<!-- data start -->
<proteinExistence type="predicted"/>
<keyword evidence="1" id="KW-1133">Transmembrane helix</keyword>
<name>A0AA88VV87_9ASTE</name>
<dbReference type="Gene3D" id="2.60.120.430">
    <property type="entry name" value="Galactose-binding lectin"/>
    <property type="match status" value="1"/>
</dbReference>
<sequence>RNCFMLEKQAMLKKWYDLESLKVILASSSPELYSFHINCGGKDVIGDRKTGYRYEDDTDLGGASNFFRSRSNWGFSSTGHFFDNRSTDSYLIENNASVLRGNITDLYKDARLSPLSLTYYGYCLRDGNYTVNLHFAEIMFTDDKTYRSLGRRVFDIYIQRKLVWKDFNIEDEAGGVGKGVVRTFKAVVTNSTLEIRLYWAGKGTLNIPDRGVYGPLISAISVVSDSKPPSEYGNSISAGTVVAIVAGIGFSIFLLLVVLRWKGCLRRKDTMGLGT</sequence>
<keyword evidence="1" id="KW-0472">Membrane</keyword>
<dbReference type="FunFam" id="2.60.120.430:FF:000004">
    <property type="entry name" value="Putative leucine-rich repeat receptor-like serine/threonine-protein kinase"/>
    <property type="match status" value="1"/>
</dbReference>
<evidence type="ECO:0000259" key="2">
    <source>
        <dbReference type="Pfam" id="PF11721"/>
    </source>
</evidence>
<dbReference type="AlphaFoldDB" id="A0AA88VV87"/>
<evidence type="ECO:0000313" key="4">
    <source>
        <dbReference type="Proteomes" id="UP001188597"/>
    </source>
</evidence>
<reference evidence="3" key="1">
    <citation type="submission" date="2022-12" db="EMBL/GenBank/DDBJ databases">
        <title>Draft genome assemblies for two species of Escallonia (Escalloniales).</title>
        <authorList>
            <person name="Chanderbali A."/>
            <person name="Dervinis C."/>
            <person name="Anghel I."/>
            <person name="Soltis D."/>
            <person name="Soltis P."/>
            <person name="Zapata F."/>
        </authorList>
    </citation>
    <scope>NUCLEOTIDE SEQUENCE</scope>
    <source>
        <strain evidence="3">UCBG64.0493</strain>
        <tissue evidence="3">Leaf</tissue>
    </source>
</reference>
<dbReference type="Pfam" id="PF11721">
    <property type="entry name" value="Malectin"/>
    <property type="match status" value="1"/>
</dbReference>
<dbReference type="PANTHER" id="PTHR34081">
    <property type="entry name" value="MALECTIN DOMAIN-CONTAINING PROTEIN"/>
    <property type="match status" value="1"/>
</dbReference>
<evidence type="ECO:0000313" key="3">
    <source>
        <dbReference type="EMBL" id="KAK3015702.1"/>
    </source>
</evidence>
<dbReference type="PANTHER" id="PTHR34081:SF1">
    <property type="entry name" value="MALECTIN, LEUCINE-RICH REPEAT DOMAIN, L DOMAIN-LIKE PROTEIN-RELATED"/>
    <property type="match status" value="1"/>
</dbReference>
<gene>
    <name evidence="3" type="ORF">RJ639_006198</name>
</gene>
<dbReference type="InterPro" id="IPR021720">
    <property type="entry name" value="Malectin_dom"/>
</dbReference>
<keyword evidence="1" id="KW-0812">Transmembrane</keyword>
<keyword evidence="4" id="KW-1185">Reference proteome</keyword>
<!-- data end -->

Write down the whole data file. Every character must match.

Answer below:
<proteinExistence type="predicted"/>
<keyword evidence="1" id="KW-1133">Transmembrane helix</keyword>
<name>A0AA88VV87_9ASTE</name>
<dbReference type="Gene3D" id="2.60.120.430">
    <property type="entry name" value="Galactose-binding lectin"/>
    <property type="match status" value="1"/>
</dbReference>
<sequence>RNCFMLEKQAMLKKWYDLESLKVILASSSPELYSFHINCGGKDVIGDRKTGYRYEDDTDLGGASNFFRSRSNWGFSSTGHFFDNRSTDSYLIENNASVLRGNITDLYKDARLSPLSLTYYGYCLRDGNYTVNLHFAEIMFTDDKTYRSLGRRVFDIYIQRKLVWKDFNIEDEAGGVGKGVVRTFKAVVTNSTLEIRLYWAGKGTLNIPDRGVYGPLISAISVVSDSKPPSEYGNSISAGTVVAIVAGIGFSIFLLLVVLRWKGCLRRKDTMGLGT</sequence>
<keyword evidence="1" id="KW-0472">Membrane</keyword>
<dbReference type="FunFam" id="2.60.120.430:FF:000004">
    <property type="entry name" value="Putative leucine-rich repeat receptor-like serine/threonine-protein kinase"/>
    <property type="match status" value="1"/>
</dbReference>
<evidence type="ECO:0000259" key="2">
    <source>
        <dbReference type="Pfam" id="PF11721"/>
    </source>
</evidence>
<dbReference type="AlphaFoldDB" id="A0AA88VV87"/>
<evidence type="ECO:0000313" key="4">
    <source>
        <dbReference type="Proteomes" id="UP001188597"/>
    </source>
</evidence>
<reference evidence="3" key="1">
    <citation type="submission" date="2022-12" db="EMBL/GenBank/DDBJ databases">
        <title>Draft genome assemblies for two species of Escallonia (Escalloniales).</title>
        <authorList>
            <person name="Chanderbali A."/>
            <person name="Dervinis C."/>
            <person name="Anghel I."/>
            <person name="Soltis D."/>
            <person name="Soltis P."/>
            <person name="Zapata F."/>
        </authorList>
    </citation>
    <scope>NUCLEOTIDE SEQUENCE</scope>
    <source>
        <strain evidence="3">UCBG64.0493</strain>
        <tissue evidence="3">Leaf</tissue>
    </source>
</reference>
<dbReference type="Pfam" id="PF11721">
    <property type="entry name" value="Malectin"/>
    <property type="match status" value="1"/>
</dbReference>
<dbReference type="PANTHER" id="PTHR34081">
    <property type="entry name" value="MALECTIN DOMAIN-CONTAINING PROTEIN"/>
    <property type="match status" value="1"/>
</dbReference>
<evidence type="ECO:0000313" key="3">
    <source>
        <dbReference type="EMBL" id="KAK3015702.1"/>
    </source>
</evidence>
<dbReference type="PANTHER" id="PTHR34081:SF1">
    <property type="entry name" value="MALECTIN, LEUCINE-RICH REPEAT DOMAIN, L DOMAIN-LIKE PROTEIN-RELATED"/>
    <property type="match status" value="1"/>
</dbReference>
<gene>
    <name evidence="3" type="ORF">RJ639_006198</name>
</gene>
<dbReference type="InterPro" id="IPR021720">
    <property type="entry name" value="Malectin_dom"/>
</dbReference>
<keyword evidence="1" id="KW-0812">Transmembrane</keyword>
<keyword evidence="4" id="KW-1185">Reference proteome</keyword>